“Are you having other interviews, if yes, what are they?”

Always remember, the gist of answering questions isn’t to answer what the person who asks want to know- but what you want them to know.

For sure, you can answer their questions frankly, but be certain to switch the focus when needed. This might be to highlight what you’re looking for in a company. For example, “I’m looking for a company which is passionate about growth, and values open communication…” Statements like this will help persuade the interviewer that you’re a good fit for the role and the company.

As for whether to say you’re having other interviews… My recommendation is to say yes. You don’t need to state what they are, but be admitting that you have other interviews, will give you the aura of someone in demand.

My final piece of advice is: Don’t shy away from challenging interview questions. They are your opportunity to shine, and to show that you are head and shoulders above other candidates.

More by this author

Brian Lee

Chief of Product Management at Lifehack

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Last Updated on November 12, 2018

Do You Want to Know the Secret to Living a Fulfilling Life?

Do You Want to Know the Secret to Living a Fulfilling Life?

Don’t we all want to live a full, happy and satisfied life? For some of us, it need not be a long life as long as it’s been a fulfilling life of achievements, happiness and no regrets. But, how many of us actually go on to experience that entirely? It sometimes sounds more like a pipe dream–a fantasy rather than reality.

And then you’ll also get comments from some, saying that this ‘fulfilling life’ is only possible if you’re so rich that you don’t have to care about working, paying the bills or providing for your family. While there is some truth to that, I’m happy to say that financial freedom isn’t the only answer to living a fulfilling life.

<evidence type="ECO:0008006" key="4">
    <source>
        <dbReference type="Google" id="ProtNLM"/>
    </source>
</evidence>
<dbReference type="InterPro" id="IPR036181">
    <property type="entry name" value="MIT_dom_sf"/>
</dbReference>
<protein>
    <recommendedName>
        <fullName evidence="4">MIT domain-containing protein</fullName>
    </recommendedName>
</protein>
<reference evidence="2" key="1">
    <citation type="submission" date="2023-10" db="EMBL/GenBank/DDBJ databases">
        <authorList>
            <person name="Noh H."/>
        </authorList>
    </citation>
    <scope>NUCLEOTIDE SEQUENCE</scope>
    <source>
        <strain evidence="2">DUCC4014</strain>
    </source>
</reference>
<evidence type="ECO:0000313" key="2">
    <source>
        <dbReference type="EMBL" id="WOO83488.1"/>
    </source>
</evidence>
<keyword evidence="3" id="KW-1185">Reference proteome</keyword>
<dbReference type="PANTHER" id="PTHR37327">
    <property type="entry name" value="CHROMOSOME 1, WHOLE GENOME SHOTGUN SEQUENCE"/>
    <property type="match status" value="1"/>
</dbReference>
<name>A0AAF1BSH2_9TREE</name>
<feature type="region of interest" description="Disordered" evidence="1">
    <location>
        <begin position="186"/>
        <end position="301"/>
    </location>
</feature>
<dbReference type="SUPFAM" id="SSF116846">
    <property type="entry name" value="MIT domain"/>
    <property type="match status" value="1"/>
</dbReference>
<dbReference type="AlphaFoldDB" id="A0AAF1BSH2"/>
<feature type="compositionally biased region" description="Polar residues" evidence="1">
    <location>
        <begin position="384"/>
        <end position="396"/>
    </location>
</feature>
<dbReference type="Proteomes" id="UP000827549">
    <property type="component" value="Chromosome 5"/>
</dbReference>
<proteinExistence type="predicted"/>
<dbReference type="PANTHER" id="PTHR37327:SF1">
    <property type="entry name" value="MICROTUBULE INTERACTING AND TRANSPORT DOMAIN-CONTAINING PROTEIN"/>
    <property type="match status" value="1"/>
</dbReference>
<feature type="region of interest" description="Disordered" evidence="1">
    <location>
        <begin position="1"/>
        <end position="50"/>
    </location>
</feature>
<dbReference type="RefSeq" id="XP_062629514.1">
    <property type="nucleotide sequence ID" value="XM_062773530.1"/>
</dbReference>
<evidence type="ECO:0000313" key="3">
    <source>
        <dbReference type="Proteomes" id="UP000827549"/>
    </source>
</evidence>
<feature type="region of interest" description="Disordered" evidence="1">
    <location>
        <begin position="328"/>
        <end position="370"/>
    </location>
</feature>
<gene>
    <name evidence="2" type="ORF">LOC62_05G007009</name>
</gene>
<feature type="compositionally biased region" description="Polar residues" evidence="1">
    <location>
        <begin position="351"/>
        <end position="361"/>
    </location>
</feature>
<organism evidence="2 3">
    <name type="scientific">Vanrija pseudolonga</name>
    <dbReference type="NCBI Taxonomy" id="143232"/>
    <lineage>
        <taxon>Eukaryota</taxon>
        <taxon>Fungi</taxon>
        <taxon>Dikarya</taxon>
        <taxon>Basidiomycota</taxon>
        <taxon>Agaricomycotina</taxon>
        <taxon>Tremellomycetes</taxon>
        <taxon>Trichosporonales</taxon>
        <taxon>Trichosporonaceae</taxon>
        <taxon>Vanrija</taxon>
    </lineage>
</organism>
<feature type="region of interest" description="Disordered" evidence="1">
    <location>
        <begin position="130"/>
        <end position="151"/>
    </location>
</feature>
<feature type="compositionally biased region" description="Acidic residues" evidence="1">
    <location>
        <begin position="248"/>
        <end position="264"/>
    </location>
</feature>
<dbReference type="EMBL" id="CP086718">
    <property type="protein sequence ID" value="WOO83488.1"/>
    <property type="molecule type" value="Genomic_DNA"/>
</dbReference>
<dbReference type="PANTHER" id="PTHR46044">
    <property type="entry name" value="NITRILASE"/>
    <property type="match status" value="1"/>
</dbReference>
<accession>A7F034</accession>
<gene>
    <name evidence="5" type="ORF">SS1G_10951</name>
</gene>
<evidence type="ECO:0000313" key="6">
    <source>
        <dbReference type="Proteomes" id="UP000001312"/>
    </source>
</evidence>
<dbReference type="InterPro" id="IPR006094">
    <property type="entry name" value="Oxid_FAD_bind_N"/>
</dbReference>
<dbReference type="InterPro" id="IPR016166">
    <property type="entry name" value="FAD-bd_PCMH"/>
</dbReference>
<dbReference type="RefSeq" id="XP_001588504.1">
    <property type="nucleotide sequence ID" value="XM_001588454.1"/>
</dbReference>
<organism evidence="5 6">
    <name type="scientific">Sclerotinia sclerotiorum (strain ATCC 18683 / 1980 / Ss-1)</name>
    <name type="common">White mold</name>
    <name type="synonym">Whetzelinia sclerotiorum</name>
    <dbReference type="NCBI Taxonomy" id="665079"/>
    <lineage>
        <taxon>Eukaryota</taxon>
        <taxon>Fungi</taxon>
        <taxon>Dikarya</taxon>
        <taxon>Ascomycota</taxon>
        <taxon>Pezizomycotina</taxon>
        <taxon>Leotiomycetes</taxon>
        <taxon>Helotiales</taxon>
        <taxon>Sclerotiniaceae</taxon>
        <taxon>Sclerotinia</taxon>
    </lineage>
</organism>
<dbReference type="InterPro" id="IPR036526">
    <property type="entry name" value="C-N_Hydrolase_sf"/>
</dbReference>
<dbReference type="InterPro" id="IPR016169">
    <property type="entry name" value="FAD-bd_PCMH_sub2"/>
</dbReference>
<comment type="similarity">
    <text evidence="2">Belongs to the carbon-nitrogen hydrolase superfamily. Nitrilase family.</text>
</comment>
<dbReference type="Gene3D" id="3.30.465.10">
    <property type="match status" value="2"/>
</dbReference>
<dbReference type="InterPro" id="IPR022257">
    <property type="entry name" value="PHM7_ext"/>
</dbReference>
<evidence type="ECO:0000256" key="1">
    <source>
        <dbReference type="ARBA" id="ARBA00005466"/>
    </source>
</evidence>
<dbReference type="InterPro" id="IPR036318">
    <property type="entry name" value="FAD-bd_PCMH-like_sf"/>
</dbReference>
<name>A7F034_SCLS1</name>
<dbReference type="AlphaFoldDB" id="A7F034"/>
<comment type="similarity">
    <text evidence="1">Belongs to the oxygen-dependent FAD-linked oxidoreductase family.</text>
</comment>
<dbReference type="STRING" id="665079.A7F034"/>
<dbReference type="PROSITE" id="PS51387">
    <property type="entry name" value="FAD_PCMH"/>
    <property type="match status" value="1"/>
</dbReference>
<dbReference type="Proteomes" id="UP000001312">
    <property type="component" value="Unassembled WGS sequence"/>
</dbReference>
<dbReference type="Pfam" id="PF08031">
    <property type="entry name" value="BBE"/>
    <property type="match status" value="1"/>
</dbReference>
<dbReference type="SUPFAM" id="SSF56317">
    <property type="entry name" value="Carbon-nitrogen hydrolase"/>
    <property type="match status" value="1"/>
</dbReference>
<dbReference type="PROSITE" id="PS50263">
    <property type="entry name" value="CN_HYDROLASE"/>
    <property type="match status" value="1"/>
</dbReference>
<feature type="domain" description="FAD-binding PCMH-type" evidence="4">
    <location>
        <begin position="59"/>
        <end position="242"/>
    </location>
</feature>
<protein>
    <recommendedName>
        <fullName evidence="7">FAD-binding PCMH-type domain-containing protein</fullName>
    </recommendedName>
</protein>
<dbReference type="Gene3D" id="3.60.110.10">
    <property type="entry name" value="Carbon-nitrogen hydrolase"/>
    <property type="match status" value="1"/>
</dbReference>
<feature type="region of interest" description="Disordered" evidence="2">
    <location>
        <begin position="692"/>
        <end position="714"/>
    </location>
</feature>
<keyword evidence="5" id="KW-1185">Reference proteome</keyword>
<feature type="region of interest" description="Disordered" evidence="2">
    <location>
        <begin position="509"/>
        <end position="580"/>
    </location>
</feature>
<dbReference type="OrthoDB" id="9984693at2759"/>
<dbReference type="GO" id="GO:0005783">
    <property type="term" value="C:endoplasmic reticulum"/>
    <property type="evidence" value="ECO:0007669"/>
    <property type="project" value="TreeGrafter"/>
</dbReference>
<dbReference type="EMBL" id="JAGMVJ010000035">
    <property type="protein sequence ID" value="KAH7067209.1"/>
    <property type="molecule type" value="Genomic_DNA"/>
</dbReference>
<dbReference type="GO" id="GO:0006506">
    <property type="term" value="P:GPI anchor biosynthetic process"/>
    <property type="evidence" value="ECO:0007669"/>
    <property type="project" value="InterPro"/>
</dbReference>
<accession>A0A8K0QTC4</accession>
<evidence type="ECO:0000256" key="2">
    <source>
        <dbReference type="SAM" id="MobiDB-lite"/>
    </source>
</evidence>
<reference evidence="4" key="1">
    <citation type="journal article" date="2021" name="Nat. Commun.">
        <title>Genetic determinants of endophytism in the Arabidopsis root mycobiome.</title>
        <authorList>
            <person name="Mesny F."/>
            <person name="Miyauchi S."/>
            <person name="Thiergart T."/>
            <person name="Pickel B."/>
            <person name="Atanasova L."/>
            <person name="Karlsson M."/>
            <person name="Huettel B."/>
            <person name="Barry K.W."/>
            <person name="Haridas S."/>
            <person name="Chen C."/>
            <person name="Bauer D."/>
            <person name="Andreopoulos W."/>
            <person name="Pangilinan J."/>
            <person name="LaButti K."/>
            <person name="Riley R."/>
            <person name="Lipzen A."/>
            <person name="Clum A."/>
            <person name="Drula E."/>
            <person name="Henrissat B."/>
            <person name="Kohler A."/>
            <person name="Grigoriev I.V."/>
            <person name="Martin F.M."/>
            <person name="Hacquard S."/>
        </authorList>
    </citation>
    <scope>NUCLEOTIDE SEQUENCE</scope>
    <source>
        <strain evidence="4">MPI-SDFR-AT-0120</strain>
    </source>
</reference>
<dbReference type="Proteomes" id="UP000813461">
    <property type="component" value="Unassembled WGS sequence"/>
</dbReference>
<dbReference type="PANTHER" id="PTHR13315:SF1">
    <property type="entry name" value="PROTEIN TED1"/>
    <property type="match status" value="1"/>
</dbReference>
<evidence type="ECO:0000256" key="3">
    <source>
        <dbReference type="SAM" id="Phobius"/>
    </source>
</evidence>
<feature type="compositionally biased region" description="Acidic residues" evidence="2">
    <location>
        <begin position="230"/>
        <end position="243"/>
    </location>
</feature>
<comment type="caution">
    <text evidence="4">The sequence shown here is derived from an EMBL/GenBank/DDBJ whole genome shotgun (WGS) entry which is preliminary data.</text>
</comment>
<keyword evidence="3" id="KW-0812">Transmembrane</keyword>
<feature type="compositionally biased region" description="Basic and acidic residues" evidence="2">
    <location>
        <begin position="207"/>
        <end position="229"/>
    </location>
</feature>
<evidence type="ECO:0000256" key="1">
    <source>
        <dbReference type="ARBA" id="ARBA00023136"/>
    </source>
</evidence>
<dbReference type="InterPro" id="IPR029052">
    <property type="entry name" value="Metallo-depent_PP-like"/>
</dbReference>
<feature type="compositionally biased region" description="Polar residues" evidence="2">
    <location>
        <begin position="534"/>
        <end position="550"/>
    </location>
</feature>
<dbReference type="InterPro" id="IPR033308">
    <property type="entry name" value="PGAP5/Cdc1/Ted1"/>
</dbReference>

Living a Fulfilling Life is Within Reach

Anyone can pursue a life of fullness, and it all starts with the willingness to learn. How many years has it been since you last attended a class in school? If you’re well into your adult years as a working professional, chances are it’s been a while. Do you remember the times where you had to wake up for early morning lectures? Or the times where you were rushing through a paper or project? And, of course there were the endless exams that you had to cram for.

As a young college student, I remember looking forward to the time when I would finally be done with school! No more homework, no more grades to worry about, no more stress! The learning was finally done and I could enter the working world.

Not so much!

Now that I’ve finally entered the working world, there are moments where I do wish to be a student again; it seemed less stressful then!